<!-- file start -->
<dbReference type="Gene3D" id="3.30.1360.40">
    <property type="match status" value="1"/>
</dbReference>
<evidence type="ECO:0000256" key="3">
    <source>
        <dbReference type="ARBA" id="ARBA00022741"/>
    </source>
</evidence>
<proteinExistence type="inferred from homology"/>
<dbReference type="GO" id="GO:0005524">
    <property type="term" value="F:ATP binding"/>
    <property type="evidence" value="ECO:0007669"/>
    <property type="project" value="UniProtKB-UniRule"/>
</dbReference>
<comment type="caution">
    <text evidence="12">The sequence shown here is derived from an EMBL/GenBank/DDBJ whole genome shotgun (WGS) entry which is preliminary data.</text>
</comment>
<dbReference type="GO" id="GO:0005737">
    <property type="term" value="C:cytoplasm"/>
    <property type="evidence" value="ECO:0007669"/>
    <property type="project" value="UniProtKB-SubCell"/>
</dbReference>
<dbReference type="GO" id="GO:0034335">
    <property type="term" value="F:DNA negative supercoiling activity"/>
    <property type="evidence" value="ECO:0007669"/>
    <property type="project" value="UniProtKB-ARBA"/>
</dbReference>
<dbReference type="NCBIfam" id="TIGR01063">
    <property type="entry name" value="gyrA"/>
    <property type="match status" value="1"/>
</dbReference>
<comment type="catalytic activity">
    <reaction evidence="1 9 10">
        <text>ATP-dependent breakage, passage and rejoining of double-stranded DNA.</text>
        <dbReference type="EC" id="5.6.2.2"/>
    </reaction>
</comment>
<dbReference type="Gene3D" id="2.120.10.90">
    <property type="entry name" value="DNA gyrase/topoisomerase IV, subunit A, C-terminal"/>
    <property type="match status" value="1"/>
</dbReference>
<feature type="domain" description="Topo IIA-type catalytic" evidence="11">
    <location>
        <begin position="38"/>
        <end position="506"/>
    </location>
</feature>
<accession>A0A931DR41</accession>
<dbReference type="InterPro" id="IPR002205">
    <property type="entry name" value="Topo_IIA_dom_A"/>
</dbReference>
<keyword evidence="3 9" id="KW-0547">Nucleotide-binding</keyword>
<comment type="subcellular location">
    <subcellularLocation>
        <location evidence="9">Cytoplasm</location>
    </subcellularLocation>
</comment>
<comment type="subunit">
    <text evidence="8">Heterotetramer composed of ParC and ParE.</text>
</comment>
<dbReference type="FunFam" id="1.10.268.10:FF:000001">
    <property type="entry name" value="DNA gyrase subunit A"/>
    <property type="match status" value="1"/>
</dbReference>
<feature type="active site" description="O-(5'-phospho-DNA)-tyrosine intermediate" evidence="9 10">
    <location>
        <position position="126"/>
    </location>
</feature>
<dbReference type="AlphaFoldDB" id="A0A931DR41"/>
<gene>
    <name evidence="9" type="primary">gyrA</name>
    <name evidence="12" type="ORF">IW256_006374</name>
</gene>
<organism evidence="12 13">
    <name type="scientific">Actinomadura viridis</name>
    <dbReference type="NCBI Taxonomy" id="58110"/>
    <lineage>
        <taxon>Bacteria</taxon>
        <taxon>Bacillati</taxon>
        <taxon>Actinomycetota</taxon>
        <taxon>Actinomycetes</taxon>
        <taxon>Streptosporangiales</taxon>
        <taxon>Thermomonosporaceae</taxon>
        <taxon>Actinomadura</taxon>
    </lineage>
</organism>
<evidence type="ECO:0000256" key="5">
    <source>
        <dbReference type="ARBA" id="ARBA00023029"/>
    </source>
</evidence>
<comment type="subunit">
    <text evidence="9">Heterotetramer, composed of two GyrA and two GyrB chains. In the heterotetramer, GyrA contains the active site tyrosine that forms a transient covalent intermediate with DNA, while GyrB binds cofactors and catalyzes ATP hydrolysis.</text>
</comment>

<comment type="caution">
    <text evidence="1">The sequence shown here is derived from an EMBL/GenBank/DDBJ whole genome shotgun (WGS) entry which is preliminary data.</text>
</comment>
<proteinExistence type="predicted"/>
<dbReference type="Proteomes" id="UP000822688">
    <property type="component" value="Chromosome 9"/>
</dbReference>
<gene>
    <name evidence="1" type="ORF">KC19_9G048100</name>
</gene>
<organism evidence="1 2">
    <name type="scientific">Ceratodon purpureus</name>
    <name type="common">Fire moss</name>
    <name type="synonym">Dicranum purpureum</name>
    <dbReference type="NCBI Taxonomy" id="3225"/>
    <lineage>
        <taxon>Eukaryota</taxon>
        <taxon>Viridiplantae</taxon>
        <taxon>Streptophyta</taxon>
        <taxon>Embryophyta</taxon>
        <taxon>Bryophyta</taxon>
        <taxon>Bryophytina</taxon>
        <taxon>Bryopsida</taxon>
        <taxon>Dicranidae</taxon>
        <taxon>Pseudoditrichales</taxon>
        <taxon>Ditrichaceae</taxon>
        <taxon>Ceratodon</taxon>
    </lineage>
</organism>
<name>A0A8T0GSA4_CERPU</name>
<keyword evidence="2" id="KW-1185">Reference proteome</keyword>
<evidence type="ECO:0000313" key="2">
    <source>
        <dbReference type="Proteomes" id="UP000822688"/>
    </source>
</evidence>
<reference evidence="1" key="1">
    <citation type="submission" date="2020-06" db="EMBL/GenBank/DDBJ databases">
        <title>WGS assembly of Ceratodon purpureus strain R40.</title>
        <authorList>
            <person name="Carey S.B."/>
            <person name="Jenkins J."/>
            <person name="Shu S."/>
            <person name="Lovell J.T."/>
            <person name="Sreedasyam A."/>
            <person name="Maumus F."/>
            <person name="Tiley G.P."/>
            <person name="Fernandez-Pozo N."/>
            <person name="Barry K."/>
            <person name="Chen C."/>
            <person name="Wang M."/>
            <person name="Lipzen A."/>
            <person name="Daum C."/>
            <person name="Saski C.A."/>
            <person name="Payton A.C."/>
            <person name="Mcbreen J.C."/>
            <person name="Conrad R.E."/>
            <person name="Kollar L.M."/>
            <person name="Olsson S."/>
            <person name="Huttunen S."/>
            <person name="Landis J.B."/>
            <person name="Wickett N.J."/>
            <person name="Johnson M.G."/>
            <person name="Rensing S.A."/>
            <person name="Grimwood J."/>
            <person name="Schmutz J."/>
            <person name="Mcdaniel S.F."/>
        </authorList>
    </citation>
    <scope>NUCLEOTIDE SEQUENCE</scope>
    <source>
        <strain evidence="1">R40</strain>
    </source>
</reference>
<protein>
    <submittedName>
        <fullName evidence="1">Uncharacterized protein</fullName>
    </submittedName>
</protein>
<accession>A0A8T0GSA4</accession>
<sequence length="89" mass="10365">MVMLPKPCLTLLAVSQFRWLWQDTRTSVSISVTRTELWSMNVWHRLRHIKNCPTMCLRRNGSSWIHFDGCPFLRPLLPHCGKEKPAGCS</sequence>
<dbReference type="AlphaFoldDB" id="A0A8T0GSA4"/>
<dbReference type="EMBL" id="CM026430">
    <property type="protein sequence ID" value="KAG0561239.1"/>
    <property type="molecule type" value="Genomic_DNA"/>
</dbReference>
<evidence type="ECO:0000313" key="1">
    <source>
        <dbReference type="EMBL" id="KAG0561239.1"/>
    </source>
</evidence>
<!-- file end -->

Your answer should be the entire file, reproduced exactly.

<dbReference type="Gene3D" id="3.30.1360.40">
    <property type="match status" value="1"/>
</dbReference>
<evidence type="ECO:0000256" key="3">
    <source>
        <dbReference type="ARBA" id="ARBA00022741"/>
    </source>
</evidence>
<proteinExistence type="inferred from homology"/>
<dbReference type="GO" id="GO:0005524">
    <property type="term" value="F:ATP binding"/>
    <property type="evidence" value="ECO:0007669"/>
    <property type="project" value="UniProtKB-UniRule"/>
</dbReference>
<comment type="caution">
    <text evidence="12">The sequence shown here is derived from an EMBL/GenBank/DDBJ whole genome shotgun (WGS) entry which is preliminary data.</text>
</comment>
<dbReference type="GO" id="GO:0005737">
    <property type="term" value="C:cytoplasm"/>
    <property type="evidence" value="ECO:0007669"/>
    <property type="project" value="UniProtKB-SubCell"/>
</dbReference>
<dbReference type="GO" id="GO:0034335">
    <property type="term" value="F:DNA negative supercoiling activity"/>
    <property type="evidence" value="ECO:0007669"/>
    <property type="project" value="UniProtKB-ARBA"/>
</dbReference>
<dbReference type="NCBIfam" id="TIGR01063">
    <property type="entry name" value="gyrA"/>
    <property type="match status" value="1"/>
</dbReference>
<comment type="catalytic activity">
    <reaction evidence="1 9 10">
        <text>ATP-dependent breakage, passage and rejoining of double-stranded DNA.</text>
        <dbReference type="EC" id="5.6.2.2"/>
    </reaction>
</comment>
<dbReference type="Gene3D" id="2.120.10.90">
    <property type="entry name" value="DNA gyrase/topoisomerase IV, subunit A, C-terminal"/>
    <property type="match status" value="1"/>
</dbReference>
<feature type="domain" description="Topo IIA-type catalytic" evidence="11">
    <location>
        <begin position="38"/>
        <end position="506"/>
    </location>
</feature>
<accession>A0A931DR41</accession>
<dbReference type="InterPro" id="IPR002205">
    <property type="entry name" value="Topo_IIA_dom_A"/>
</dbReference>
<keyword evidence="3 9" id="KW-0547">Nucleotide-binding</keyword>
<comment type="subcellular location">
    <subcellularLocation>
        <location evidence="9">Cytoplasm</location>
    </subcellularLocation>
</comment>
<comment type="subunit">
    <text evidence="8">Heterotetramer composed of ParC and ParE.</text>
</comment>
<dbReference type="FunFam" id="1.10.268.10:FF:000001">
    <property type="entry name" value="DNA gyrase subunit A"/>
    <property type="match status" value="1"/>
</dbReference>
<feature type="active site" description="O-(5'-phospho-DNA)-tyrosine intermediate" evidence="9 10">
    <location>
        <position position="126"/>
    </location>
</feature>
<dbReference type="AlphaFoldDB" id="A0A931DR41"/>
<gene>
    <name evidence="9" type="primary">gyrA</name>
    <name evidence="12" type="ORF">IW256_006374</name>
</gene>
<organism evidence="12 13">
    <name type="scientific">Actinomadura viridis</name>
    <dbReference type="NCBI Taxonomy" id="58110"/>
    <lineage>
        <taxon>Bacteria</taxon>
        <taxon>Bacillati</taxon>
        <taxon>Actinomycetota</taxon>
        <taxon>Actinomycetes</taxon>
        <taxon>Streptosporangiales</taxon>
        <taxon>Thermomonosporaceae</taxon>
        <taxon>Actinomadura</taxon>
    </lineage>
</organism>
<evidence type="ECO:0000256" key="5">
    <source>
        <dbReference type="ARBA" id="ARBA00023029"/>
    </source>
</evidence>
<comment type="subunit">
    <text evidence="9">Heterotetramer, composed of two GyrA and two GyrB chains. In the heterotetramer, GyrA contains the active site tyrosine that forms a transient covalent intermediate with DNA, while GyrB binds cofactors and catalyzes ATP hydrolysis.</text>
</comment>

<comment type="caution">
    <text evidence="1">The sequence shown here is derived from an EMBL/GenBank/DDBJ whole genome shotgun (WGS) entry which is preliminary data.</text>
</comment>
<proteinExistence type="predicted"/>
<dbReference type="Proteomes" id="UP000822688">
    <property type="component" value="Chromosome 9"/>
</dbReference>
<gene>
    <name evidence="1" type="ORF">KC19_9G048100</name>
</gene>
<organism evidence="1 2">
    <name type="scientific">Ceratodon purpureus</name>
    <name type="common">Fire moss</name>
    <name type="synonym">Dicranum purpureum</name>
    <dbReference type="NCBI Taxonomy" id="3225"/>
    <lineage>
        <taxon>Eukaryota</taxon>
        <taxon>Viridiplantae</taxon>
        <taxon>Streptophyta</taxon>
        <taxon>Embryophyta</taxon>
        <taxon>Bryophyta</taxon>
        <taxon>Bryophytina</taxon>
        <taxon>Bryopsida</taxon>
        <taxon>Dicranidae</taxon>
        <taxon>Pseudoditrichales</taxon>
        <taxon>Ditrichaceae</taxon>
        <taxon>Ceratodon</taxon>
    </lineage>
</organism>
<name>A0A8T0GSA4_CERPU</name>
<keyword evidence="2" id="KW-1185">Reference proteome</keyword>
<evidence type="ECO:0000313" key="2">
    <source>
        <dbReference type="Proteomes" id="UP000822688"/>
    </source>
</evidence>
<reference evidence="1" key="1">
    <citation type="submission" date="2020-06" db="EMBL/GenBank/DDBJ databases">
        <title>WGS assembly of Ceratodon purpureus strain R40.</title>
        <authorList>
            <person name="Carey S.B."/>
            <person name="Jenkins J."/>
            <person name="Shu S."/>
            <person name="Lovell J.T."/>
            <person name="Sreedasyam A."/>
            <person name="Maumus F."/>
            <person name="Tiley G.P."/>
            <person name="Fernandez-Pozo N."/>
            <person name="Barry K."/>
            <person name="Chen C."/>
            <person name="Wang M."/>
            <person name="Lipzen A."/>
            <person name="Daum C."/>
            <person name="Saski C.A."/>
            <person name="Payton A.C."/>
            <person name="Mcbreen J.C."/>
            <person name="Conrad R.E."/>
            <person name="Kollar L.M."/>
            <person name="Olsson S."/>
            <person name="Huttunen S."/>
            <person name="Landis J.B."/>
            <person name="Wickett N.J."/>
            <person name="Johnson M.G."/>
            <person name="Rensing S.A."/>
            <person name="Grimwood J."/>
            <person name="Schmutz J."/>
            <person name="Mcdaniel S.F."/>
        </authorList>
    </citation>
    <scope>NUCLEOTIDE SEQUENCE</scope>
    <source>
        <strain evidence="1">R40</strain>
    </source>
</reference>
<protein>
    <submittedName>
        <fullName evidence="1">Uncharacterized protein</fullName>
    </submittedName>
</protein>
<accession>A0A8T0GSA4</accession>
<sequence length="89" mass="10365">MVMLPKPCLTLLAVSQFRWLWQDTRTSVSISVTRTELWSMNVWHRLRHIKNCPTMCLRRNGSSWIHFDGCPFLRPLLPHCGKEKPAGCS</sequence>
<dbReference type="AlphaFoldDB" id="A0A8T0GSA4"/>
<dbReference type="EMBL" id="CM026430">
    <property type="protein sequence ID" value="KAG0561239.1"/>
    <property type="molecule type" value="Genomic_DNA"/>
</dbReference>
<evidence type="ECO:0000313" key="1">
    <source>
        <dbReference type="EMBL" id="KAG0561239.1"/>
    </source>
</evidence>